5. Van Gogh remained ignorant of Impressionism for a long time: see letter 288, n. 4.
6. Van Gogh based this remark on a passage in Fromentin’s Les maîtres d’autrefois (1876) where he argues that the moderns have abandoned Ruisdael’s view of the function of atmosphere and skies in paintings. According to Fromentin he regarded the sky as ‘the real, compact, substantial ceiling to his paintings’ (le plafond réel, compacte, consistant de ses tableaux), whereas the moderns go so far as to condemn themselves to maintaining as a principle ‘that because the air is the emptiest and most imperceptible part of the painting, there is nothing against it being the most colourless and non-existent part’ (que l’atmosphère étant la partie la plus vide et la plus insaisissable du tableau, il n’y a pas d’inconvénient à ce qu’elle en soit la partie la plus incolore et la plus nulle) Fromentin 1902, chapter 7, p. 251.
7. Van Gogh is referring to one of the paintings by Cabat that he had seen years before; L’étang de Ville-d’Avray [1750] (The pond of Ville-d’Avray) and Autumnal evening [1751] (see letters 55, n. 9 and 66, n. 6). Given the comparison with Ruisdael, he appears to mean the former work.
[1750] [1751]
8. Van Gogh may have been prompted to write this by a remark in Les maîtres d’autrefois to the effect that some people worship beauty but deny the truth: ‘denying the truth to kneel before beauty’ (en niant le vrai pour se mettre à genoux devant le beau). See Fromentin 1902, chapter 12, p. 322. Cf. also the Dutch saying: ‘De waarheid heeft een schoon geluid’ (Truth has a beautiful sound) and ‘Beauty is truth, truth is beauty’, from John Keats’s ‘Ode on a Grecian Urn’ (1819).
9. This refers to a sample of paint applied just above it.
10. This is a reference to another paint sample applied below it.
11. After ‘WARM’ Van Gogh crossed out ‘de schaduwtoon’ (the shadow tone).
12. Van Gogh had read about the ‘ton rompu’ (broken tone) and the ‘ton vif’ (strong tone) and ‘les tons voisins’ (neighbouring tones) in Blanc’s essay on Delacroix in Les artistes de mon temps (see Blanc 1876, pp. 65, 69-71). Cf. also the quote cited in letter 494. The ‘ton entier’ (whole tone) is not mentioned there; Blanc writes of ‘two complementaries, of which one is pure and the other broken’ (deux complémentaires, dont l’une est pure et l’autre rompue’) (p. 66).
13. See for the ‘laws of colour’: letter 449, n. 6.
14. Dorn associates this notion with Victor Hugo’s ideas about genius in his book William Shakespeare (see Hugo 1864, pp. 233-234, and exhib. cat. Vienna 1996, pp. 33, 48 (n. 12); cf. also letter 280). In Les artistes de mon temps Blanc talked of Delacroix’s ‘genie lumineux’ (brilliant genius), of ‘Les grands génies’ (the great geniuses) and stated ‘Poëte religieux, Delacroix comprend le génie du christianisme’ (As a religious poet, Delacroix understands the genius of Christianity) (Blanc 1876, pp. 58, 75, 80).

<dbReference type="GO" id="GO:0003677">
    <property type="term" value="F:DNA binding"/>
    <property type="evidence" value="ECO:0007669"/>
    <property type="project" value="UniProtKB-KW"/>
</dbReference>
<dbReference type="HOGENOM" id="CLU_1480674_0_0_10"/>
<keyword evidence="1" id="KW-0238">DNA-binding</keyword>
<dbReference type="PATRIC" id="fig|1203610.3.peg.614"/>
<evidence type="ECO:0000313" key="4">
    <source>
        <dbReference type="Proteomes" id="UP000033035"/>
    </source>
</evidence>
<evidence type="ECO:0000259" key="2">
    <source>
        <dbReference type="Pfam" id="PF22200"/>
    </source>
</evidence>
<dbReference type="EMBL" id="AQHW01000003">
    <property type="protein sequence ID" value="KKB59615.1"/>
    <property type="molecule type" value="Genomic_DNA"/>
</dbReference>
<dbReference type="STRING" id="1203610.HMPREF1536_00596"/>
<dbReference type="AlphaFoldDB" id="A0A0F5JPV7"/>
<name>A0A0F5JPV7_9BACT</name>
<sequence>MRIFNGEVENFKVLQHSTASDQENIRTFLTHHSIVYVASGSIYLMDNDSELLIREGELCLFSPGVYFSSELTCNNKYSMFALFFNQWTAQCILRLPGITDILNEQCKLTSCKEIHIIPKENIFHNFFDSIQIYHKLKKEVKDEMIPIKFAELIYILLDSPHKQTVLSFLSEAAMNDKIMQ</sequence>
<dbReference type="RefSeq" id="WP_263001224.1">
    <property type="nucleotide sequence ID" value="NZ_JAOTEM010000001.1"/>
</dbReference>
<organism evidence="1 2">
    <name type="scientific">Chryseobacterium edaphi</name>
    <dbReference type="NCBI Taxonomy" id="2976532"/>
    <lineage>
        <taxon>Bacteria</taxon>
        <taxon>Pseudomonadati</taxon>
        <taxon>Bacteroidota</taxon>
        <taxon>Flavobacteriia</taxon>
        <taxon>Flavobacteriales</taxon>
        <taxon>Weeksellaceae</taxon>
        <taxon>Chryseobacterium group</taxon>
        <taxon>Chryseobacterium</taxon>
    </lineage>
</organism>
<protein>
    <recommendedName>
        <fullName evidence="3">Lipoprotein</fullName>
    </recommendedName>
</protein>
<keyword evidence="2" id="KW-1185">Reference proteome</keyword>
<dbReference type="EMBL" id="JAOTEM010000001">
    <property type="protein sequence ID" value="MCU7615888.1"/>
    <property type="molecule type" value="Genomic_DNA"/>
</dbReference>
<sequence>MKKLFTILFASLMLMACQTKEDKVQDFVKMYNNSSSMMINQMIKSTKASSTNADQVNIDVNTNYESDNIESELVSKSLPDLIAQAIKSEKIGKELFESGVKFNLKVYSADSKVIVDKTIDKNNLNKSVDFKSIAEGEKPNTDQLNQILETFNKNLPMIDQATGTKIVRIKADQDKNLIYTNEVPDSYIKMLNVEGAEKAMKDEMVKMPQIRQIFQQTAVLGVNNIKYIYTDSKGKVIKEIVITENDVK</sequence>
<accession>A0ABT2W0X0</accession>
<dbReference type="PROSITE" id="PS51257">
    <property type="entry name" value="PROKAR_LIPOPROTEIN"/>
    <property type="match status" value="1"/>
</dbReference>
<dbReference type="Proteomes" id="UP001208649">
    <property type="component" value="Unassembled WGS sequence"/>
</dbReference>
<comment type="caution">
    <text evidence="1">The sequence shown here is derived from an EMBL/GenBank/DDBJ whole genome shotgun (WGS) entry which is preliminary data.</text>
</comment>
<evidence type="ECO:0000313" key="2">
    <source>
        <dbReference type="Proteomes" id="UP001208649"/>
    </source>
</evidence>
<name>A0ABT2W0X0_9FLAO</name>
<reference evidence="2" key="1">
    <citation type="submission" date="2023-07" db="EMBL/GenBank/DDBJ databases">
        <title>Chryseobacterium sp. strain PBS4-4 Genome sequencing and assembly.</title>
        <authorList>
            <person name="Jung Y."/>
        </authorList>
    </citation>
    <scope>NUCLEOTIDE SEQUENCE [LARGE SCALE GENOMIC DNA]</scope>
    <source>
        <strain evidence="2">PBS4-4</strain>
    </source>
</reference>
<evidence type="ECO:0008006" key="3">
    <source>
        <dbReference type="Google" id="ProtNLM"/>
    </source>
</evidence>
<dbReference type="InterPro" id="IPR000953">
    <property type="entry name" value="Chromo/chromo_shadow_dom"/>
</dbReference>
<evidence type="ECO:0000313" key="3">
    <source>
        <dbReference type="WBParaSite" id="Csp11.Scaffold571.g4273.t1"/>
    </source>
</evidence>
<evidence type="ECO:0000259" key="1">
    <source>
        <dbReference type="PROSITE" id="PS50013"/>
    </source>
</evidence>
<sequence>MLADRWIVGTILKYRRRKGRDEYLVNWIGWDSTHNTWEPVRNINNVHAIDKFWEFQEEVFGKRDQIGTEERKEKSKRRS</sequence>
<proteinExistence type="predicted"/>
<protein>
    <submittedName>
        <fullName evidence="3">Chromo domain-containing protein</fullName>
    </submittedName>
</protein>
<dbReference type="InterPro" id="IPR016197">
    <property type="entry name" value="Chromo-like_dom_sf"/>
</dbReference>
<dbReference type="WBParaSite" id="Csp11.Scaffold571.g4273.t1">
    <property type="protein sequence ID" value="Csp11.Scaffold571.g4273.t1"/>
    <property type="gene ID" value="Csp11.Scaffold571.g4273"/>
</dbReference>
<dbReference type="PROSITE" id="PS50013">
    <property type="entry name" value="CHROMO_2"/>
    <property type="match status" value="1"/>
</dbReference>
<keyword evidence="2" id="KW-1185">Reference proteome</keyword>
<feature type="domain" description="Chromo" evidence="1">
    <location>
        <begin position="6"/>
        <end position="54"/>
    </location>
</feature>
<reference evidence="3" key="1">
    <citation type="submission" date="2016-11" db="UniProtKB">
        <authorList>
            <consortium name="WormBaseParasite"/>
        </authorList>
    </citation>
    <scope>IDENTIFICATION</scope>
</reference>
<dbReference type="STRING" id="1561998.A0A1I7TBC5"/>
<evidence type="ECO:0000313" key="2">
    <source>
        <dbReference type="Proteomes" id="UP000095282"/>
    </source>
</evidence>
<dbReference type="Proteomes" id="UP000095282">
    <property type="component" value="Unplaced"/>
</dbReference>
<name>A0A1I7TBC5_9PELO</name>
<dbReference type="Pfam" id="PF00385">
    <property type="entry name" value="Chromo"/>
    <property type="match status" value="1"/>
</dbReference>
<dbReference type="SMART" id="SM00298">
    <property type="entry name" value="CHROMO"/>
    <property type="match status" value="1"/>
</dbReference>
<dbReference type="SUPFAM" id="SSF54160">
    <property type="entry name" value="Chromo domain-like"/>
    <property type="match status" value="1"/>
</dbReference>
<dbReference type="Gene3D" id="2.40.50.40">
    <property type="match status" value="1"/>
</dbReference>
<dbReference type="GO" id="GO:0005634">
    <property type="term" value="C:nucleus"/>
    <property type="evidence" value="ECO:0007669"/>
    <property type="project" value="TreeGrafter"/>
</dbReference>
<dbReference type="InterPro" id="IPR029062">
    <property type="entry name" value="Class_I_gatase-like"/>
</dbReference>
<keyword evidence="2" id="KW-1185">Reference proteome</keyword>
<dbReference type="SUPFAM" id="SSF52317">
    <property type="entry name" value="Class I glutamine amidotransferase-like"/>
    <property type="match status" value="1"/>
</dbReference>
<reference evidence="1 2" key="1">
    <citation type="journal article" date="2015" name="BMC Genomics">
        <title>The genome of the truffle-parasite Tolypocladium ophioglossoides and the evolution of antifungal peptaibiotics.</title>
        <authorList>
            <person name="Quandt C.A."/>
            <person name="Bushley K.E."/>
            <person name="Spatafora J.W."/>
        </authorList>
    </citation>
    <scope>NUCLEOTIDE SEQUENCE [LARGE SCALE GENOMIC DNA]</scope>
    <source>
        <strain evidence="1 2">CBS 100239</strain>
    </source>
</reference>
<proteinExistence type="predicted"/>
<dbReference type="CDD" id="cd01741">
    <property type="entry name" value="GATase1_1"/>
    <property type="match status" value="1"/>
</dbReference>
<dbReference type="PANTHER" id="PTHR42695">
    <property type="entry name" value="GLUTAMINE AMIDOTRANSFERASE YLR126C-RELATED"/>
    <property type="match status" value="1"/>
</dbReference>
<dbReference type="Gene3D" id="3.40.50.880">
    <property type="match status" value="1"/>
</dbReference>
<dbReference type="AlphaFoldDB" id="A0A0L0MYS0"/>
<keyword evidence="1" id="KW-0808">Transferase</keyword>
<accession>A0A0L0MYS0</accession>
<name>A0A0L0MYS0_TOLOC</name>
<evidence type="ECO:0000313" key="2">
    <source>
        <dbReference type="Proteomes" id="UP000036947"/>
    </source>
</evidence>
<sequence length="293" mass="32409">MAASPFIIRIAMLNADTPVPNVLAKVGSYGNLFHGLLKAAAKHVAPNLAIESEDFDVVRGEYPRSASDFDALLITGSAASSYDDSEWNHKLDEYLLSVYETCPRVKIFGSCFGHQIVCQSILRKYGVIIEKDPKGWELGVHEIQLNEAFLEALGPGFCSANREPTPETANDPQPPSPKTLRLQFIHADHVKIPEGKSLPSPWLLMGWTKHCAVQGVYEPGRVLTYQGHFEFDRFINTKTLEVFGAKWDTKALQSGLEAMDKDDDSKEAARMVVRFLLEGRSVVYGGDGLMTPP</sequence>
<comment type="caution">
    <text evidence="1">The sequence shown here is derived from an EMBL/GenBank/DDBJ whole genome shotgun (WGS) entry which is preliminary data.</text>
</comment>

a. Read: ‘Gebrande terra (de) sienna’ (burnt sienna), a reddish-brown earth pigment.
15. On this question Blanc says in Les artistes de mon temps: ‘Thus — when one mixes together blue and orange in equal quantities, the orange being no more orange than the blue is blue — the mixing destroys the two tones and the result is an absolutely colourless grey.’ (Ainsi, lorsqu’on mêle ensemble du bleu et de l’orangé à quantités égales, l’orangé n’étant pas plus orangé, que le bleu n’est bleu, le mélange détruit les deux tons et il en résulte un gris absolument incolore.)
Elsewhere in the book he says that, viewed from close to, ‘Velázquez is not exactly a great colourist, in the sense that he does not have the essential quality of colouring, variety. He is a gourmet who eats hardly anything other than one dish, but who wishes it to be exquisite. On his sober palette the principal tones are silver white and ivory black, and his painting, the basis of which is a delightful grey, would be almost monochrome if he did not revive it, here and there, with some light red motifs, with some touches of a pale blue.’ (Vélazquez n’est pas précisément un grand coloriste, en ce sens qu’il ne possède pas la qualité essentielle au coloris, la variété. C’est un gourmet qui ne mange guère que d’un plat, mais qui le veut exquis. Sur sa sobre palette, les principaux tons sont le blanc d’argent et le noir d’ivoire, et sa peinture, dont un gris délicieux forme la base, serait presque monochrome, s’il ne la réveillait, çà et là, par quelques accessoires d’un rouge léger, par quelques touches d’un bleu évanoui.) See Blanc 1876, pp. 65, 355.